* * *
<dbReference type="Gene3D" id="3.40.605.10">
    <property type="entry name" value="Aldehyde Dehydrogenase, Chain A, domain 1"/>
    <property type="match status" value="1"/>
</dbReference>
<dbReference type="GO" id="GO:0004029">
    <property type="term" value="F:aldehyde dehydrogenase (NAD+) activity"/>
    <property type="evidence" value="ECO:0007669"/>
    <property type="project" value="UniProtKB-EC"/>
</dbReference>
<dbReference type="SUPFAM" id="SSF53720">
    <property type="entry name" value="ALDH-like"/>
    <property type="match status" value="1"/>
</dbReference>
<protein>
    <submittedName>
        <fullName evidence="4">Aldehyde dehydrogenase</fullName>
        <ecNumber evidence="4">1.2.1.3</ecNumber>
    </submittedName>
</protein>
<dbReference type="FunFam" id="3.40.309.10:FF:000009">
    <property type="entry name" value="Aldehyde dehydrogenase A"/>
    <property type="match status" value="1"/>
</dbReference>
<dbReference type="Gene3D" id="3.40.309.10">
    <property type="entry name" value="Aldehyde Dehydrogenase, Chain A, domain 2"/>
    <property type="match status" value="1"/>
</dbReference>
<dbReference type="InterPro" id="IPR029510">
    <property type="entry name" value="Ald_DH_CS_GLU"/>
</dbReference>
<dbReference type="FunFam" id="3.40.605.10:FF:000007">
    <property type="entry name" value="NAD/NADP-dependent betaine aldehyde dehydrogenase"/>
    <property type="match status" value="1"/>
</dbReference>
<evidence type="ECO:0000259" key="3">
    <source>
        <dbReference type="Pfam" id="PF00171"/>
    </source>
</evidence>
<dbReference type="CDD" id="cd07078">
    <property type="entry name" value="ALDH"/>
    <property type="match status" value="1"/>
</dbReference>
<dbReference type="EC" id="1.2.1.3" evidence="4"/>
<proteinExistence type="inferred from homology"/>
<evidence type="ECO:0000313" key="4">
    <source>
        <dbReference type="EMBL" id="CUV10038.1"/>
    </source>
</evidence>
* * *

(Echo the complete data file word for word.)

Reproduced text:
<dbReference type="Gene3D" id="3.40.605.10">
    <property type="entry name" value="Aldehyde Dehydrogenase, Chain A, domain 1"/>
    <property type="match status" value="1"/>
</dbReference>
<dbReference type="GO" id="GO:0004029">
    <property type="term" value="F:aldehyde dehydrogenase (NAD+) activity"/>
    <property type="evidence" value="ECO:0007669"/>
    <property type="project" value="UniProtKB-EC"/>
</dbReference>
<dbReference type="SUPFAM" id="SSF53720">
    <property type="entry name" value="ALDH-like"/>
    <property type="match status" value="1"/>
</dbReference>
<protein>
    <submittedName>
        <fullName evidence="4">Aldehyde dehydrogenase</fullName>
        <ecNumber evidence="4">1.2.1.3</ecNumber>
    </submittedName>
</protein>
<dbReference type="FunFam" id="3.40.309.10:FF:000009">
    <property type="entry name" value="Aldehyde dehydrogenase A"/>
    <property type="match status" value="1"/>
</dbReference>
<dbReference type="Gene3D" id="3.40.309.10">
    <property type="entry name" value="Aldehyde Dehydrogenase, Chain A, domain 2"/>
    <property type="match status" value="1"/>
</dbReference>
<dbReference type="InterPro" id="IPR029510">
    <property type="entry name" value="Ald_DH_CS_GLU"/>
</dbReference>
<dbReference type="FunFam" id="3.40.605.10:FF:000007">
    <property type="entry name" value="NAD/NADP-dependent betaine aldehyde dehydrogenase"/>
    <property type="match status" value="1"/>
</dbReference>
<evidence type="ECO:0000259" key="3">
    <source>
        <dbReference type="Pfam" id="PF00171"/>
    </source>
</evidence>
<dbReference type="CDD" id="cd07078">
    <property type="entry name" value="ALDH"/>
    <property type="match status" value="1"/>
</dbReference>
<dbReference type="EC" id="1.2.1.3" evidence="4"/>
<proteinExistence type="inferred from homology"/>
<evidence type="ECO:0000313" key="4">
    <source>
        <dbReference type="EMBL" id="CUV10038.1"/>
    </source>
</evidence>